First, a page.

This summer, when our family was on vacation in a foreign country, one of my children came down with a virus. She was feverish and dizzy and felt terrible — and I could feel my own anxiety spiking. When she woke up in the night I sat with her, but eventually she fell back asleep.
Now what? I wondered, my mind spinning 100 miles a minute. Should I lie down next to her? Monitor her breathing and leap into action if she stirs? We were scheduled to board a train in several hours. Should I go online and research urgent care centers close to our destination? What about emergency rooms?
Then out of nowhere a thought came to me: What would your mother do? It stuck in my mind like one of those goofy mantras you slap on a decal: WWYMD?
And I knew, instantly, exactly what my mom would and wouldn’t do in this situation.
She might make a loose plan in her mind for some type of urgent care, but she wouldn’t map out 1,000 possible catastrophes that hadn’t happened yet.
She’d remind herself that kids often come down with bugs at the worst possible times and in the worst possible locations. One of her favorite sayings was, “It wouldn’t be Christmas if someone wasn’t sick!”
She would bring me 7UP and take my temperature and put on the radio for me. “That way you don’t need to strain your eyes to listen,” she’d say. If it was clear I didn’t need anything other than lots of rest (which was almost always the case), she would tuck me in and go back to sleep in her own bed.
So I went back to bed, because that’s what my mom would have done, and because lying awake worrying would not have helped my daughter — or me. I tried to silence the pesky “what-if” machine in my brain, telling myself that if the situation worsened, I would figure out what to do.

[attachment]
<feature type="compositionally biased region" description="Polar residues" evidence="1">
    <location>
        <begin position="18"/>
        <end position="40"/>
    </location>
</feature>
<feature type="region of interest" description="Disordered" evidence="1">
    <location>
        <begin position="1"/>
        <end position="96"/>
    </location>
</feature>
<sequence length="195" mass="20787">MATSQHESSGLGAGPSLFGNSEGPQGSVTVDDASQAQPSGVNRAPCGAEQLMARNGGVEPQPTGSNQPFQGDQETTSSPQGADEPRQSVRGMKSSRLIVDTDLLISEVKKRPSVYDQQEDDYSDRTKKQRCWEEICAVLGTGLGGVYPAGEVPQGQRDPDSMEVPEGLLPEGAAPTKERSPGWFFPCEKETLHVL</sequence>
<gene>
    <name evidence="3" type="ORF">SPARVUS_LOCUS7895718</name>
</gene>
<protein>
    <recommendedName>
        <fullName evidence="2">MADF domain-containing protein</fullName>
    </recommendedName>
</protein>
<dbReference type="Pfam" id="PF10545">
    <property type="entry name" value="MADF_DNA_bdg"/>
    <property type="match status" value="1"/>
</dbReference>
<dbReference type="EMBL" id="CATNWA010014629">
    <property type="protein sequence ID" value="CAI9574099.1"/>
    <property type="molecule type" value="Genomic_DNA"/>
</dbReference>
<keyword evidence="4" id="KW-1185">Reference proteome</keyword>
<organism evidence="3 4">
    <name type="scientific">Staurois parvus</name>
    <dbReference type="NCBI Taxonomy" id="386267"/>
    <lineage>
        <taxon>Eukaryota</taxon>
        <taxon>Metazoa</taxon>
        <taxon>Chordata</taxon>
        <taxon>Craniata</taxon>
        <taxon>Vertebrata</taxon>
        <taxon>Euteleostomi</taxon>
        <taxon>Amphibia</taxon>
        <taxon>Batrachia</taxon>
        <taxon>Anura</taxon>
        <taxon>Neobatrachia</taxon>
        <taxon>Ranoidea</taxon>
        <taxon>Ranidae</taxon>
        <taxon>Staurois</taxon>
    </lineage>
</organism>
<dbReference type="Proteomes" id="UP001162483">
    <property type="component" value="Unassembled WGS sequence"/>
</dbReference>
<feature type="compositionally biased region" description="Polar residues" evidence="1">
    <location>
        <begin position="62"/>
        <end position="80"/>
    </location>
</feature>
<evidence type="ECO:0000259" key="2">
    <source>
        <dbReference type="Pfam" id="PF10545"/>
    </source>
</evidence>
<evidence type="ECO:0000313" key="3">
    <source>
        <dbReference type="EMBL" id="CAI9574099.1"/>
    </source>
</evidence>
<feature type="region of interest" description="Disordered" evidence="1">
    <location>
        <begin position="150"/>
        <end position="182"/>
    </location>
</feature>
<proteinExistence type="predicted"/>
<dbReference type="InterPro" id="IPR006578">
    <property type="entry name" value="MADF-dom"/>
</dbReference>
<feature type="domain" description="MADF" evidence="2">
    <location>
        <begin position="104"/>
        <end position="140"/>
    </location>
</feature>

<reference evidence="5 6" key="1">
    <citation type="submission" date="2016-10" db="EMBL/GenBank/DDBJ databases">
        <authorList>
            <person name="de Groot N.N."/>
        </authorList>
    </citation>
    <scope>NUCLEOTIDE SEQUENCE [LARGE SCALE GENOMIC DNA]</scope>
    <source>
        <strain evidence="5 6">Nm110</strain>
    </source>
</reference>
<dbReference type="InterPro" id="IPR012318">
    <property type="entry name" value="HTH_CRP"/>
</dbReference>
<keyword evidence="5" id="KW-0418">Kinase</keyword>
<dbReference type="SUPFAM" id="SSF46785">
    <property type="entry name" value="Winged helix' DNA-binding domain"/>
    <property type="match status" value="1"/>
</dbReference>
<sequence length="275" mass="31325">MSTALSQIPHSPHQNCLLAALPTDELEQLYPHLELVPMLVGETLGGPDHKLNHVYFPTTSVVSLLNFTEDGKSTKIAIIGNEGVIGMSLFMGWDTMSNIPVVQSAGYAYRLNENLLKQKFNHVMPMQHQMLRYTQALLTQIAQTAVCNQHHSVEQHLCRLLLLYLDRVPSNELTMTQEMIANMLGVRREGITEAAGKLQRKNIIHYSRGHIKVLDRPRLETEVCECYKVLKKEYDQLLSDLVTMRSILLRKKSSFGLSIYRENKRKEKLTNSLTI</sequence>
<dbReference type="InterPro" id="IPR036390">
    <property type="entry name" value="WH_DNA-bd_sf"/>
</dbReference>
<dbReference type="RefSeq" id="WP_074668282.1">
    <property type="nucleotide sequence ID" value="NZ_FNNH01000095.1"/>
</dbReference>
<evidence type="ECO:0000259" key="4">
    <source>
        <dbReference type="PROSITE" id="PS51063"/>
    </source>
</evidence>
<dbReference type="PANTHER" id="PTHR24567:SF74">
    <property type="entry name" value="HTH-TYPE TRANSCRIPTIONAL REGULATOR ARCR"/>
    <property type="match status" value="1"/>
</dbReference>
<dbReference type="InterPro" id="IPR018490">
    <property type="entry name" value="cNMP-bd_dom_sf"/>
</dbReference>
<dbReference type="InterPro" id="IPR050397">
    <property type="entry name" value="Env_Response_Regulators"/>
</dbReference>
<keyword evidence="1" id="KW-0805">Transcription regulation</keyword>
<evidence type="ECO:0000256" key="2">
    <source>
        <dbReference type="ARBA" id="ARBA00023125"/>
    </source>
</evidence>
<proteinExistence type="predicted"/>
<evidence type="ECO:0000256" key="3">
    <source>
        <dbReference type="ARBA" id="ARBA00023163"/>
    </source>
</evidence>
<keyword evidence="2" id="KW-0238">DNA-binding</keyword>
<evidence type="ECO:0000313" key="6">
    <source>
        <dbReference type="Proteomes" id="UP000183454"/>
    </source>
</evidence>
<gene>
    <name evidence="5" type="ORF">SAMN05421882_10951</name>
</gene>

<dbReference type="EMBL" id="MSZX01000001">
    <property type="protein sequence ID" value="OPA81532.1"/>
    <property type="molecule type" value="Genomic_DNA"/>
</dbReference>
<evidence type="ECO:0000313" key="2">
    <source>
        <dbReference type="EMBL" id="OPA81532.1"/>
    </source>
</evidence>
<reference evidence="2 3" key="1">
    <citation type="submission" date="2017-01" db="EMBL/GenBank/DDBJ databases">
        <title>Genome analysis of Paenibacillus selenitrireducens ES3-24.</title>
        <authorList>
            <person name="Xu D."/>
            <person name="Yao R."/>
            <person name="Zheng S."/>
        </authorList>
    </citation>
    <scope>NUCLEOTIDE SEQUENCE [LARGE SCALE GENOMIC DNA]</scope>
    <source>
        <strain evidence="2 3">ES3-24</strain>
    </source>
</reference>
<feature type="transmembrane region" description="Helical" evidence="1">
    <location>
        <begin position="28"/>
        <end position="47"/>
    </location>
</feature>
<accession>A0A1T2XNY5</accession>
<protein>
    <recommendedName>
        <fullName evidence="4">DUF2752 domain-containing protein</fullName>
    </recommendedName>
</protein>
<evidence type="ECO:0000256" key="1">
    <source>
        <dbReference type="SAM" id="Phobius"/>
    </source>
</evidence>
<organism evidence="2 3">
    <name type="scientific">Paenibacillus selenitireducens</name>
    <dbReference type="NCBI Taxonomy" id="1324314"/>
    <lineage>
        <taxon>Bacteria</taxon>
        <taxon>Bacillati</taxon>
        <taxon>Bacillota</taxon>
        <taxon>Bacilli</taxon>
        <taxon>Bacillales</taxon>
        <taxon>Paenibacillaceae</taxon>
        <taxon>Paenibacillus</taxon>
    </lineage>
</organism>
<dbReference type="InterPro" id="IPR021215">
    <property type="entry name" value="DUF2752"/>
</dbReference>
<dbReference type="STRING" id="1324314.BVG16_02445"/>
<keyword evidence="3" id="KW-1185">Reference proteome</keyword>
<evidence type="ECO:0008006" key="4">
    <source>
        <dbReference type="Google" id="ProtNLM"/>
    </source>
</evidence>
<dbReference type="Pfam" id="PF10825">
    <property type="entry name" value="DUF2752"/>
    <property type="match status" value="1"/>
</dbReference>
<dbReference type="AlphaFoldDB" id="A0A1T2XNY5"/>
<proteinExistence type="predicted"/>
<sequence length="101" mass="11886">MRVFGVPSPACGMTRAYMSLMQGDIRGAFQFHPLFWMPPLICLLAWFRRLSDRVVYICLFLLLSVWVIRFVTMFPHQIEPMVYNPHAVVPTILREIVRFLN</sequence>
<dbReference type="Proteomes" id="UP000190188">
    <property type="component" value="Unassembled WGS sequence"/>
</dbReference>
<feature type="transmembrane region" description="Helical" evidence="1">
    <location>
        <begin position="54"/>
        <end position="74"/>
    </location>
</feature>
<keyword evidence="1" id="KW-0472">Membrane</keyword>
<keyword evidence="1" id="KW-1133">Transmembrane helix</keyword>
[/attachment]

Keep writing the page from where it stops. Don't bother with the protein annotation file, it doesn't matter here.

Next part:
Fortunately, it wasn’t long before my daughter was on the mend. I’m grateful she did not need more medical intervention. But if she had, I know how I would have wanted to handle the situation: much like my mother did decades ago when my sister was in a scary sledding accident. My mom was so calm and focused, talking my sister through everything, as my dad sped down the narrow mountain roads in search of the nearest hospital. When we finally arrived at a clinic, staff members assumed my mother was a nurse.
Parenting can be terrifying, and I’m sure my mother was scared that day. But I’ll be forever in awe of the way she took charge and did what needed to be done so that my sister would be okay.
Sometimes WWYMD is truly the best medicine.
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